The SARS-CoV-2 responsible for Covid has not yet been removed from the list of suspects. But the most likely culprit for the severe hepatitis wave that is now affecting children in the UK is another virus, adenovirus.
In recent months, there has been a rapid increase in cases of severe hepatitis in children under 10 years of age in the UK. Between January and April 8, 2022, 74 cases were reported to the UK Health Security Agency (UKHSA), of which 49 were in England, 13 in Scotland and 12 more in Wales and Scotland. Northern Ireland. Other isolated cases have also been identified in the United States, Spain and Ireland. As of May 1, 2022, the World Health Organization (WHO) has received 228 potential cases from twenty countries. According to Public Health France, more than 50 cases were under investigation, including two in France.
An update on pediatric hepatitis:
We have been investigating 74 cases of hepatitis (liver inflammation) in children in the UK since January 2022. 1/2
– UK Health Security Agency (UKHSA) April 12, 2022
Severe hepatitis is very rare in children, and the cause of this very unusual increase in cases has not yet been identified. The most probable theory is that hepatitis is caused by a viral infection. Could they be linked to infection with SARS-CoV-2, the coronavirus that causes Covid-19? Is there another explanation?
What is “hepatitis”?
First, let’s look at what hepatitis is and how it is associated with viral infections. The term “hepatitis” describes inflammation of the liver.
Inflammation is an indeterminate immune response that occurs after an infection or injury. This is a sign that the body is trying to stop a possible cause of illness. In children, the symptoms usually include some (but not all) of the following: dark urine, gray stools, yellowing of the skin and eyes (called jaundice), and high temperature.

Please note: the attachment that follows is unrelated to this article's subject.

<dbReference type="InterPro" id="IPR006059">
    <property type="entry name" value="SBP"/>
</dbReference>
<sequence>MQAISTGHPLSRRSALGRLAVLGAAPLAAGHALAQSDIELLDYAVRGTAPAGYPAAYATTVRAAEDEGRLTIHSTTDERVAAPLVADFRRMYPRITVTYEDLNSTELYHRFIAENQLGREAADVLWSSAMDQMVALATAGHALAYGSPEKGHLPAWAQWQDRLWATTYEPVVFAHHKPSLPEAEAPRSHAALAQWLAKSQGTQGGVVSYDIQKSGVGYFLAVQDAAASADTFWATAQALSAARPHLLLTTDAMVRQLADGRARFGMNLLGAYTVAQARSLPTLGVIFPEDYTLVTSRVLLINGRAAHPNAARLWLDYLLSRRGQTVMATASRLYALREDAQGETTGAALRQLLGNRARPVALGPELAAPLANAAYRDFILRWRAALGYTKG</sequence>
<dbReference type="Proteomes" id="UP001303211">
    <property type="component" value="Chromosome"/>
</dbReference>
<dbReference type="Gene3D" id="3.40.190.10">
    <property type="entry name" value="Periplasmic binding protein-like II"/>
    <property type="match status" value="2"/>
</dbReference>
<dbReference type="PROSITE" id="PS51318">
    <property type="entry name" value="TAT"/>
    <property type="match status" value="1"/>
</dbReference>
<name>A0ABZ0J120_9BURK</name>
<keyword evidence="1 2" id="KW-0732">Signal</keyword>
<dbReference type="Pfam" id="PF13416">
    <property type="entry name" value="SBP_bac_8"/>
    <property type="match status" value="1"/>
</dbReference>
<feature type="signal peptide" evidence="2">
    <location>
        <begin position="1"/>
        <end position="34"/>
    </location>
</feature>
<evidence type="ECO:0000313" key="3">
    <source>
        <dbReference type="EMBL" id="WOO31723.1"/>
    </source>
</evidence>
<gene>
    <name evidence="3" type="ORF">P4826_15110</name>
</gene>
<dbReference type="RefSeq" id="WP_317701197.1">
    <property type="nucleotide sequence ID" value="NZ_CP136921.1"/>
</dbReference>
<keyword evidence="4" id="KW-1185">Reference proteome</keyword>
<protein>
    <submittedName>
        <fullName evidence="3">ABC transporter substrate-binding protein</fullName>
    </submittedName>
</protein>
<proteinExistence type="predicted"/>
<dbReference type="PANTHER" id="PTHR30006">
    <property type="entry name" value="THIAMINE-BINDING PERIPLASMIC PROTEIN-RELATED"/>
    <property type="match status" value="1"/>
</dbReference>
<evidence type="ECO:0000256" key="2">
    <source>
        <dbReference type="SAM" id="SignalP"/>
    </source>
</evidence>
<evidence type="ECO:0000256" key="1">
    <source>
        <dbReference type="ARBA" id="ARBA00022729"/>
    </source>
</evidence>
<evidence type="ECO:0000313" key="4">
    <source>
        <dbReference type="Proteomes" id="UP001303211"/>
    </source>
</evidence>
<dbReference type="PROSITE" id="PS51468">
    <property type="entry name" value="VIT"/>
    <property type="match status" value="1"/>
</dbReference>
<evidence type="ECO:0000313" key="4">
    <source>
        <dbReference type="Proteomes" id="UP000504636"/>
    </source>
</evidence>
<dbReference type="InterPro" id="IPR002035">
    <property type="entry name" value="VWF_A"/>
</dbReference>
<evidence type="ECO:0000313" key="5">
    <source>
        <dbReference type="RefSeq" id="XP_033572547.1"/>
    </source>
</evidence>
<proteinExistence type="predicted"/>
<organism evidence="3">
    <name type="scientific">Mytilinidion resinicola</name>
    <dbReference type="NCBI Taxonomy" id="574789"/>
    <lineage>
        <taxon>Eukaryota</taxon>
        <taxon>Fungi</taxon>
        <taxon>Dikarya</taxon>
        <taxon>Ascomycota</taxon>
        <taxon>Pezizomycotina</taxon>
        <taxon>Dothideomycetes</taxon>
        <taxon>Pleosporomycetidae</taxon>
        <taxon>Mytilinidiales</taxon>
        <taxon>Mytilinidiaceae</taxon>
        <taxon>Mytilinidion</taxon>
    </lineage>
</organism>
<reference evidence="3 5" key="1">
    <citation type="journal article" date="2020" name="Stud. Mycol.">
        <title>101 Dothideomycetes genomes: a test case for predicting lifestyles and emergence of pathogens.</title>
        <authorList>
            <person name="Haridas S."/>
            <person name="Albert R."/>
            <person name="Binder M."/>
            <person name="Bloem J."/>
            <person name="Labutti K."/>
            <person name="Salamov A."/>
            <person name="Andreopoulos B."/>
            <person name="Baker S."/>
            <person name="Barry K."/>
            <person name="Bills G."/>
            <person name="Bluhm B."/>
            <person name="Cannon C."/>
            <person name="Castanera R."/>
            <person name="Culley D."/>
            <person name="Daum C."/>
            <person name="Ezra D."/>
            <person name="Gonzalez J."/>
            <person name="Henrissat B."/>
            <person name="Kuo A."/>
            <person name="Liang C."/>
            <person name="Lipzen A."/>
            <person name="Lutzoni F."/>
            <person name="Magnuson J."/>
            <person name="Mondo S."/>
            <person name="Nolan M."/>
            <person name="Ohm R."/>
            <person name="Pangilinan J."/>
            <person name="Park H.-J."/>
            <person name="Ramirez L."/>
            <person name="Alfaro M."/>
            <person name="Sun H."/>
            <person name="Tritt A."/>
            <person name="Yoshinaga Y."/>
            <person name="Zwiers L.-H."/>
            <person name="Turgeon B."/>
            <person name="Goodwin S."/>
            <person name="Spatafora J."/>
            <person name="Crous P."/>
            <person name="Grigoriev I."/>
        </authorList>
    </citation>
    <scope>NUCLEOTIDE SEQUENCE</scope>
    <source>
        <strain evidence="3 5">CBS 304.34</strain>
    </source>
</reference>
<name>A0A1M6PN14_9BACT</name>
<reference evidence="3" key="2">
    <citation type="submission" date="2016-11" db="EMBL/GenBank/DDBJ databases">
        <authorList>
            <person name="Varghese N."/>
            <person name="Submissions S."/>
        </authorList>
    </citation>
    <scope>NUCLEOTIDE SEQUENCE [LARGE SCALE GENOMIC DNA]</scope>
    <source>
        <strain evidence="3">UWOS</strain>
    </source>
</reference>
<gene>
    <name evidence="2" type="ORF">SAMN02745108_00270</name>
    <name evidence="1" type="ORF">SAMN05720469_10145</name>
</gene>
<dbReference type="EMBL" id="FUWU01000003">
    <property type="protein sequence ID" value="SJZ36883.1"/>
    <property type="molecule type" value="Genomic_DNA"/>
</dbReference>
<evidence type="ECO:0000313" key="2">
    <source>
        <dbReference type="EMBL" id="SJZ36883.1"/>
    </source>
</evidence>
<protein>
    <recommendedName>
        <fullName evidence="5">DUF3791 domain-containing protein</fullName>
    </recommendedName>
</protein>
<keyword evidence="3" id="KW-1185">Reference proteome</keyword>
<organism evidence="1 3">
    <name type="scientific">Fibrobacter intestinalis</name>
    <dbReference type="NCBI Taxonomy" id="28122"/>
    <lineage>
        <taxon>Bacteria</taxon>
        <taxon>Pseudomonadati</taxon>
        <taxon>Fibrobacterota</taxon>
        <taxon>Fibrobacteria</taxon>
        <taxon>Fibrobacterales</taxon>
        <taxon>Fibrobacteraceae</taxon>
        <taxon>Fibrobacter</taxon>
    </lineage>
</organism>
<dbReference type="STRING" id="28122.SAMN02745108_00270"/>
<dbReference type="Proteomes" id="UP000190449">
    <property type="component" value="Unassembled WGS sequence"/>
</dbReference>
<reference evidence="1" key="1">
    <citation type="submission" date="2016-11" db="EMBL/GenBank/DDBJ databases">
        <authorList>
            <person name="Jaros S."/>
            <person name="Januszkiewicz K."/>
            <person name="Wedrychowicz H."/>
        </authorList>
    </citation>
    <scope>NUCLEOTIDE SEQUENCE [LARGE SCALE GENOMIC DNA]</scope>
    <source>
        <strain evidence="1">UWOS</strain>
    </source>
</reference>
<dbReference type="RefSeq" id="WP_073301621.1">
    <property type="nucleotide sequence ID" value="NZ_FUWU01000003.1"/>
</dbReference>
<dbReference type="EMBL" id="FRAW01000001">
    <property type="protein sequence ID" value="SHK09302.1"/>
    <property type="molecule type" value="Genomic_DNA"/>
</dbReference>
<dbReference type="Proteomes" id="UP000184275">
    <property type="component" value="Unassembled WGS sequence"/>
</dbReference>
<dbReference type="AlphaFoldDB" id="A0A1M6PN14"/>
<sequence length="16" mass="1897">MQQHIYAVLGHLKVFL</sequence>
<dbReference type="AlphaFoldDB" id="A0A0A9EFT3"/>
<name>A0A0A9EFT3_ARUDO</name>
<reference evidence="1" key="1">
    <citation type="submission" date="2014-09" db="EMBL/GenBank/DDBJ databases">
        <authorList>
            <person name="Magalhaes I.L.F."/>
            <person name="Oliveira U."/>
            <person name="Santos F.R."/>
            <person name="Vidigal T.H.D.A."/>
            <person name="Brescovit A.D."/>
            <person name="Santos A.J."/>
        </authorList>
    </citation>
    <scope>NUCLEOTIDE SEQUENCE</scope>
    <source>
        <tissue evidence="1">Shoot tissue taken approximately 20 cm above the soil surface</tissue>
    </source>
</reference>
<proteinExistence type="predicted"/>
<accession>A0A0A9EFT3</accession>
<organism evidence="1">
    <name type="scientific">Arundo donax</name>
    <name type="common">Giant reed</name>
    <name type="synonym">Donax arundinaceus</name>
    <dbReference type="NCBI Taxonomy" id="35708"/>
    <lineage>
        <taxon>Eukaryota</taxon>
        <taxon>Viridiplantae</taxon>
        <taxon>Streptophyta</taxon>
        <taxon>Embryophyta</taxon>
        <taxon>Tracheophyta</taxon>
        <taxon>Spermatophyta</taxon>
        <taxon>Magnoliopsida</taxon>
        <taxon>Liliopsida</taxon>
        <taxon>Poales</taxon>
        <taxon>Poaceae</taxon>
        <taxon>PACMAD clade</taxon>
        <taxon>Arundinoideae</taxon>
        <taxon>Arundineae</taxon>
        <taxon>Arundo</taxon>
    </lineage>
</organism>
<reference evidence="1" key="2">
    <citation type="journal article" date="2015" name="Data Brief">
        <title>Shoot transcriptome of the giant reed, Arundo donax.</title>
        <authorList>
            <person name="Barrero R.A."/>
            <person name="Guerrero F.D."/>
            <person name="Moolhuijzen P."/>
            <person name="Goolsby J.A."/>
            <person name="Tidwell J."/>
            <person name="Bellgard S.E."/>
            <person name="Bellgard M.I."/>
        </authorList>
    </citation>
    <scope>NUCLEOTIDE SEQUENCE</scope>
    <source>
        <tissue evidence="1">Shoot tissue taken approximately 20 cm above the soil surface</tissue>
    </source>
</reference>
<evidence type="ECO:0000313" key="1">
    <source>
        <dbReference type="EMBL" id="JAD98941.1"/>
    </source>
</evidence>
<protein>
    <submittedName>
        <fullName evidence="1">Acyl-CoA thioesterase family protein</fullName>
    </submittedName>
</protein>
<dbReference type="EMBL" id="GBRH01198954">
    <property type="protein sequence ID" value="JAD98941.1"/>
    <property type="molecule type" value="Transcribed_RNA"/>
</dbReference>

With proper medical care, hepatitis can usually be cured. Nevertheless, it happens that some patients require a liver transplant for their condition. According to the World Health Organization, six British children had to undergo such a transplant in mid-April.
The causes of the disease can vary, but hepatitis in children is usually associated with a viral infection. Viruses are usually five hepatitis viruses: A, B, C, D, and E. Other viruses, such as adenoviruses, can also cause hepatitis, but are rarely involved.
What is unusual about pediatric hepatitis is that none of the five hepatitis viruses have been detected in young infected patients. Which effectively eliminates the most common cause of the disease and leaves the public health authorities in search of an explanation …
Adenovirus and hepatitis
Adenoviruses are usually responsible for human infections, especially in children. Almost all of them have been infected with adenovirus at least once before the age of ten.
Typically, these viruses cause infections of the lungs and respiratory tract, resulting in common cold symptoms or, sometimes, pneumonia. In some cases, initially in children five years of age or older, adenoviruses can cause “pharyngoconjunctival fever” (Pool fever, Literally “pool fever”), which causes sore throat, fever and eye inflammation.